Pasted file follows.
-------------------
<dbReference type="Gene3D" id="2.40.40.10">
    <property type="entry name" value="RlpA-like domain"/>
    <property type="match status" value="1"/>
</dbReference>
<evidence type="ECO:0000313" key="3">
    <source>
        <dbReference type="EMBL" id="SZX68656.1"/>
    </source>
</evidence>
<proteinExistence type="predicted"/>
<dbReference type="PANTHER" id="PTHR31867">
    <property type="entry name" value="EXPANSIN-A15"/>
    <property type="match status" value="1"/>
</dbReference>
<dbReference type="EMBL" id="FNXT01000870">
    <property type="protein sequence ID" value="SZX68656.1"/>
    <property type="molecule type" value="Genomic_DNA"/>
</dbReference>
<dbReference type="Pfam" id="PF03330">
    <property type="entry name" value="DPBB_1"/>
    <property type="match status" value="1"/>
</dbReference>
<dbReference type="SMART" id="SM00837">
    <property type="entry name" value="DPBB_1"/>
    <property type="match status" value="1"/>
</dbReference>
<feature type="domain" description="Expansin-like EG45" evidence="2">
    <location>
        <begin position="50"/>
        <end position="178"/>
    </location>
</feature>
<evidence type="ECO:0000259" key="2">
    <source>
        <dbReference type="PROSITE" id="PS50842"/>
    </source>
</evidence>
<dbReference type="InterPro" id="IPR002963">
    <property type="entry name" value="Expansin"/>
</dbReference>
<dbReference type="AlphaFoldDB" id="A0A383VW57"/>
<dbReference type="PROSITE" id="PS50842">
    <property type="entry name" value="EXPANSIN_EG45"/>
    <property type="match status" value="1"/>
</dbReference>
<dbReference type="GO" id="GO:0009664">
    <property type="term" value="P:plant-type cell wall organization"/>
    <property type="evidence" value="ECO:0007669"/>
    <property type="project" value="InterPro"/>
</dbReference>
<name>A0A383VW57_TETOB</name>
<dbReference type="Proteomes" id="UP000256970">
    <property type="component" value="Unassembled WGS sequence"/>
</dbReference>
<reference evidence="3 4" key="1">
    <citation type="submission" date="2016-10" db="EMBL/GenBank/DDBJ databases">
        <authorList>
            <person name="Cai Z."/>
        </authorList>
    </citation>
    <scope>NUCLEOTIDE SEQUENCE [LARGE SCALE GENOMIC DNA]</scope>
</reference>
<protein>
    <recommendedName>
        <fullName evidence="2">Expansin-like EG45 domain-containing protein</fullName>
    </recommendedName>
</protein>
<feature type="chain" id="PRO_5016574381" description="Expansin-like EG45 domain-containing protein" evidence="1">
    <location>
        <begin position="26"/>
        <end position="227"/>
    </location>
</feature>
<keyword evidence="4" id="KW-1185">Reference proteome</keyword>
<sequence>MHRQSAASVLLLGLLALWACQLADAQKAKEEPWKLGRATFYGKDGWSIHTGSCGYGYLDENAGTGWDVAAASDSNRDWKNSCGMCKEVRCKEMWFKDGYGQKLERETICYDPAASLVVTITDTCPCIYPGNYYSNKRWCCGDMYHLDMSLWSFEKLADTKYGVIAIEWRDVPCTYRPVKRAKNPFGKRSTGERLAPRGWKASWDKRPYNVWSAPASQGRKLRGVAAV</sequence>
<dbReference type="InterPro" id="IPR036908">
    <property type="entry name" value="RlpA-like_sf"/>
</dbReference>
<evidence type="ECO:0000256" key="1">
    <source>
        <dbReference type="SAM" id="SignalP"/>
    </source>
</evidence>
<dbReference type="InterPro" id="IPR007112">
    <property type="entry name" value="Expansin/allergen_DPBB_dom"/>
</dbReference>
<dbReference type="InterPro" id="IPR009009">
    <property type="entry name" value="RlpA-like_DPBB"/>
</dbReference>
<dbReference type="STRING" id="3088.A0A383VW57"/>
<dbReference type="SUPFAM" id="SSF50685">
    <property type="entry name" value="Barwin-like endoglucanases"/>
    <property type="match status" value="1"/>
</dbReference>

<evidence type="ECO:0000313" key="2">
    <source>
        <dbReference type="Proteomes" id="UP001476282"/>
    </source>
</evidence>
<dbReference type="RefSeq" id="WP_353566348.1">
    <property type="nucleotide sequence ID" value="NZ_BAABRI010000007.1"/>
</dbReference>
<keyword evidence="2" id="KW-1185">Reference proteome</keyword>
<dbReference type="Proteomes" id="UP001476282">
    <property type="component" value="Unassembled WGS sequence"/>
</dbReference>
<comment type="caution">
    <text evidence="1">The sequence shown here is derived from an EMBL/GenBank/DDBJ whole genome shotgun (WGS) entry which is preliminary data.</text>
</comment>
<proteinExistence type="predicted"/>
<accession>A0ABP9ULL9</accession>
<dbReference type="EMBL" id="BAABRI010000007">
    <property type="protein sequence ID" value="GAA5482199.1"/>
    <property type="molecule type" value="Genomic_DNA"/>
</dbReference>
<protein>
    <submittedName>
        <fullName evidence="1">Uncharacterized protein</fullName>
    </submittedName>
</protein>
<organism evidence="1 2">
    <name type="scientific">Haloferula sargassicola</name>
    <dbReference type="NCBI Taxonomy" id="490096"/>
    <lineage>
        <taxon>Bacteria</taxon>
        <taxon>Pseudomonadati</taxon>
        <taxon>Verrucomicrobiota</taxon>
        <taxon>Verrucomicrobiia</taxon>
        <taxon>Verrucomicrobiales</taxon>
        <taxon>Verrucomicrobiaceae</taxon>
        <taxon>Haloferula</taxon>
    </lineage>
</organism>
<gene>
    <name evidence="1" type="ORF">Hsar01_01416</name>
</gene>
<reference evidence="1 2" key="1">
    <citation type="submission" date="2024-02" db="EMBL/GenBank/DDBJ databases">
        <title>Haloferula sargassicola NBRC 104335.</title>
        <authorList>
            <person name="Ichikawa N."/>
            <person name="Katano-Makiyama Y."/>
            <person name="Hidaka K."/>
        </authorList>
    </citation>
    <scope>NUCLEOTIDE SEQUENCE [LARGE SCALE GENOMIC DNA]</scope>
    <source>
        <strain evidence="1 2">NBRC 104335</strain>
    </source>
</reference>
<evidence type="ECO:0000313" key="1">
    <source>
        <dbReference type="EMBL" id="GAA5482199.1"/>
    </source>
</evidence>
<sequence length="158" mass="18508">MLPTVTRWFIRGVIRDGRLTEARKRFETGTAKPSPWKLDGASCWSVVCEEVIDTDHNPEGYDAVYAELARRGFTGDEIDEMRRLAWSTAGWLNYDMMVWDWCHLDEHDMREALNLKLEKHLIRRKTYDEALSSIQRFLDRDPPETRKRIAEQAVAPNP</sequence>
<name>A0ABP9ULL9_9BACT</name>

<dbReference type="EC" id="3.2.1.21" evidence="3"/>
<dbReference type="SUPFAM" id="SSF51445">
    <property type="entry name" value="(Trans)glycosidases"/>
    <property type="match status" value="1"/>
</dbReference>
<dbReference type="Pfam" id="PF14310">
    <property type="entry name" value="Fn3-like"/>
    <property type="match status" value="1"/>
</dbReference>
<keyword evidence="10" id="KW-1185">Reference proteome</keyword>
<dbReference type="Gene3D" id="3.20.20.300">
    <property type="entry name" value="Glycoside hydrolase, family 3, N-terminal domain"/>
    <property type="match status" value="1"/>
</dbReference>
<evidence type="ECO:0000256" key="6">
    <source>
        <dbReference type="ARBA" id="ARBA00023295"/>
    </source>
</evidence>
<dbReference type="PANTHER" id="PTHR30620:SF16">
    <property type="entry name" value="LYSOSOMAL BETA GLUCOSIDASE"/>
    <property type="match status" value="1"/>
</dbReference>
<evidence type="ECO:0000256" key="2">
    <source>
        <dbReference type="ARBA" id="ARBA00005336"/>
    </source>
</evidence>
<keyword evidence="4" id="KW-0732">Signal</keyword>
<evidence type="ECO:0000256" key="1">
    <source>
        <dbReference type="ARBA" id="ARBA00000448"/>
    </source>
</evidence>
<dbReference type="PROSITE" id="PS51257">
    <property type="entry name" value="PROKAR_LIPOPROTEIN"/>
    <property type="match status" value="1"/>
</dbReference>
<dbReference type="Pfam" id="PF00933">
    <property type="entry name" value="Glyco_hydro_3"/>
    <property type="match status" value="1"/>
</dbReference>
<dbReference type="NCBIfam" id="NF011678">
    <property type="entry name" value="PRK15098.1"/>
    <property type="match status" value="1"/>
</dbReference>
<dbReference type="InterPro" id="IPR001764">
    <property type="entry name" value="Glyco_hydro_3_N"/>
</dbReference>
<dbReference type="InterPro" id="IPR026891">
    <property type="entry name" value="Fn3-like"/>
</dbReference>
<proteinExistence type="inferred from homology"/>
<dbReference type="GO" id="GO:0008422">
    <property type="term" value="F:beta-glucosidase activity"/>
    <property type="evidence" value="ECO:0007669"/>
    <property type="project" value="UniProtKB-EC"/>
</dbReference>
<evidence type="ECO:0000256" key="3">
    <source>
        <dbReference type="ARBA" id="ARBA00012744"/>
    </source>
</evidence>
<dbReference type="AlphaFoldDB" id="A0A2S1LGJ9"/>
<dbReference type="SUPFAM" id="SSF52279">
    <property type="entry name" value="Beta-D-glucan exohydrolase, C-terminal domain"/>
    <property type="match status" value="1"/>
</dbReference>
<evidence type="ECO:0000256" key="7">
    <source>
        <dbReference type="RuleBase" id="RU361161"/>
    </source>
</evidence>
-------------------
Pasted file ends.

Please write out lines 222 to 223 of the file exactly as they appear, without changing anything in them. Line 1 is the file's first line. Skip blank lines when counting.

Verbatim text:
<dbReference type="SUPFAM" id="SSF52279">
    <property type="entry name" value="Beta-D-glucan exohydrolase, C-terminal domain"/>